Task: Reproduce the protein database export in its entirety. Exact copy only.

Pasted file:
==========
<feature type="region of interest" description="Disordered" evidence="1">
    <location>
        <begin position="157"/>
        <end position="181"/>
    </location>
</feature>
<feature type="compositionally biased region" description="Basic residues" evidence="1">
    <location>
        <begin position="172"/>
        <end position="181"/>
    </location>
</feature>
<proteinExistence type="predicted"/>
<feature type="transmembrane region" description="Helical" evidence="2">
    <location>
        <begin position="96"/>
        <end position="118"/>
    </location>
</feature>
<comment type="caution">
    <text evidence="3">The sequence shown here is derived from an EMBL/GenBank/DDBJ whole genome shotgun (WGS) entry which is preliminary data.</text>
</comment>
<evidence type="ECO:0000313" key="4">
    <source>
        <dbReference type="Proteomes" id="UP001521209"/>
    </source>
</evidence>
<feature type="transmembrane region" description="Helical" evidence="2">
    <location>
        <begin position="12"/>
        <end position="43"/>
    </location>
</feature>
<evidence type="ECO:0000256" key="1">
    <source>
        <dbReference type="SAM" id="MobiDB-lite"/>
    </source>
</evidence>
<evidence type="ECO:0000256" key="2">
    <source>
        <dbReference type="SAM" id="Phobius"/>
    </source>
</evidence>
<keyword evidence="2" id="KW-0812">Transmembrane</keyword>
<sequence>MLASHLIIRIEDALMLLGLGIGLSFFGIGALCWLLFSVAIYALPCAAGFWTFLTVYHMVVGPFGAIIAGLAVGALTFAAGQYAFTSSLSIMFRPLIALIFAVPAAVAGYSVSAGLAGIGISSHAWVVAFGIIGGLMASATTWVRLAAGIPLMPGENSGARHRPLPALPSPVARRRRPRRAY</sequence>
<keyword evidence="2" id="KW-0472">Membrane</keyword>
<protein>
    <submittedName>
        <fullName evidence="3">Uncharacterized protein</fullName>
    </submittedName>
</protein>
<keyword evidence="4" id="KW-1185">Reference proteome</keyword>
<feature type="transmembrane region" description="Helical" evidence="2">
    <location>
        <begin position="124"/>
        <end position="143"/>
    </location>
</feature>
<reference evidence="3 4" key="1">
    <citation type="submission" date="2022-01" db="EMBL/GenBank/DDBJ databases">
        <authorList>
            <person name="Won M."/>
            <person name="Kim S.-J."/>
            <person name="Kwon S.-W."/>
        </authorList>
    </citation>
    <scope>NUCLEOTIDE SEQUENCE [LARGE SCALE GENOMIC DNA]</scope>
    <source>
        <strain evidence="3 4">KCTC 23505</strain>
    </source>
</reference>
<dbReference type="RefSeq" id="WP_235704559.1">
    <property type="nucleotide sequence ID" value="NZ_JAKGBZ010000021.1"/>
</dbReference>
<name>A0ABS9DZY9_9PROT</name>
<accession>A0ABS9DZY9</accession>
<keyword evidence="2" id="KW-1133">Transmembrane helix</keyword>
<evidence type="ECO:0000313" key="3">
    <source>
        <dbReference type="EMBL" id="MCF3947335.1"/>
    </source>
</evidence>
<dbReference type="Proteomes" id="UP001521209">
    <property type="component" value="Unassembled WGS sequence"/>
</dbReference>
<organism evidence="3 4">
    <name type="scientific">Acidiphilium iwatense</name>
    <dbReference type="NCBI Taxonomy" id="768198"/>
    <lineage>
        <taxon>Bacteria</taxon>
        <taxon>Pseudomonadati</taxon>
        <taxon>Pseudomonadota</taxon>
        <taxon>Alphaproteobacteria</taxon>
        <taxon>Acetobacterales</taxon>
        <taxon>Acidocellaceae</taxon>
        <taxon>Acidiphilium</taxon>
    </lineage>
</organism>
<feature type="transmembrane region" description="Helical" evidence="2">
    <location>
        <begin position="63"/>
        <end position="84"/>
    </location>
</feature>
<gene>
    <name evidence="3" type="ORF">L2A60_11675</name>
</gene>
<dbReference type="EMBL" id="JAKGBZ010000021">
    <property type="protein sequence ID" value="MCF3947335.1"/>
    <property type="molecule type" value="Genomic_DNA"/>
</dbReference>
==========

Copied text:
<feature type="region of interest" description="Disordered" evidence="1">
    <location>
        <begin position="157"/>
        <end position="181"/>
    </location>
</feature>
<feature type="compositionally biased region" description="Basic residues" evidence="1">
    <location>
        <begin position="172"/>
        <end position="181"/>
    </location>
</feature>
<proteinExistence type="predicted"/>
<feature type="transmembrane region" description="Helical" evidence="2">
    <location>
        <begin position="96"/>
        <end position="118"/>
    </location>
</feature>
<comment type="caution">
    <text evidence="3">The sequence shown here is derived from an EMBL/GenBank/DDBJ whole genome shotgun (WGS) entry which is preliminary data.</text>
</comment>
<evidence type="ECO:0000313" key="4">
    <source>
        <dbReference type="Proteomes" id="UP001521209"/>
    </source>
</evidence>
<feature type="transmembrane region" description="Helical" evidence="2">
    <location>
        <begin position="12"/>
        <end position="43"/>
    </location>
</feature>
<evidence type="ECO:0000256" key="1">
    <source>
        <dbReference type="SAM" id="MobiDB-lite"/>
    </source>
</evidence>
<evidence type="ECO:0000256" key="2">
    <source>
        <dbReference type="SAM" id="Phobius"/>
    </source>
</evidence>
<keyword evidence="2" id="KW-0812">Transmembrane</keyword>
<sequence>MLASHLIIRIEDALMLLGLGIGLSFFGIGALCWLLFSVAIYALPCAAGFWTFLTVYHMVVGPFGAIIAGLAVGALTFAAGQYAFTSSLSIMFRPLIALIFAVPAAVAGYSVSAGLAGIGISSHAWVVAFGIIGGLMASATTWVRLAAGIPLMPGENSGARHRPLPALPSPVARRRRPRRAY</sequence>
<keyword evidence="2" id="KW-0472">Membrane</keyword>
<protein>
    <submittedName>
        <fullName evidence="3">Uncharacterized protein</fullName>
    </submittedName>
</protein>
<keyword evidence="4" id="KW-1185">Reference proteome</keyword>
<feature type="transmembrane region" description="Helical" evidence="2">
    <location>
        <begin position="124"/>
        <end position="143"/>
    </location>
</feature>
<reference evidence="3 4" key="1">
    <citation type="submission" date="2022-01" db="EMBL/GenBank/DDBJ databases">
        <authorList>
            <person name="Won M."/>
            <person name="Kim S.-J."/>
            <person name="Kwon S.-W."/>
        </authorList>
    </citation>
    <scope>NUCLEOTIDE SEQUENCE [LARGE SCALE GENOMIC DNA]</scope>
    <source>
        <strain evidence="3 4">KCTC 23505</strain>
    </source>
</reference>
<dbReference type="RefSeq" id="WP_235704559.1">
    <property type="nucleotide sequence ID" value="NZ_JAKGBZ010000021.1"/>
</dbReference>
<name>A0ABS9DZY9_9PROT</name>
<accession>A0ABS9DZY9</accession>
<keyword evidence="2" id="KW-1133">Transmembrane helix</keyword>
<evidence type="ECO:0000313" key="3">
    <source>
        <dbReference type="EMBL" id="MCF3947335.1"/>
    </source>
</evidence>
<dbReference type="Proteomes" id="UP001521209">
    <property type="component" value="Unassembled WGS sequence"/>
</dbReference>
<organism evidence="3 4">
    <name type="scientific">Acidiphilium iwatense</name>
    <dbReference type="NCBI Taxonomy" id="768198"/>
    <lineage>
        <taxon>Bacteria</taxon>
        <taxon>Pseudomonadati</taxon>
        <taxon>Pseudomonadota</taxon>
        <taxon>Alphaproteobacteria</taxon>
        <taxon>Acetobacterales</taxon>
        <taxon>Acidocellaceae</taxon>
        <taxon>Acidiphilium</taxon>
    </lineage>
</organism>
<feature type="transmembrane region" description="Helical" evidence="2">
    <location>
        <begin position="63"/>
        <end position="84"/>
    </location>
</feature>
<gene>
    <name evidence="3" type="ORF">L2A60_11675</name>
</gene>
<dbReference type="EMBL" id="JAKGBZ010000021">
    <property type="protein sequence ID" value="MCF3947335.1"/>
    <property type="molecule type" value="Genomic_DNA"/>
</dbReference>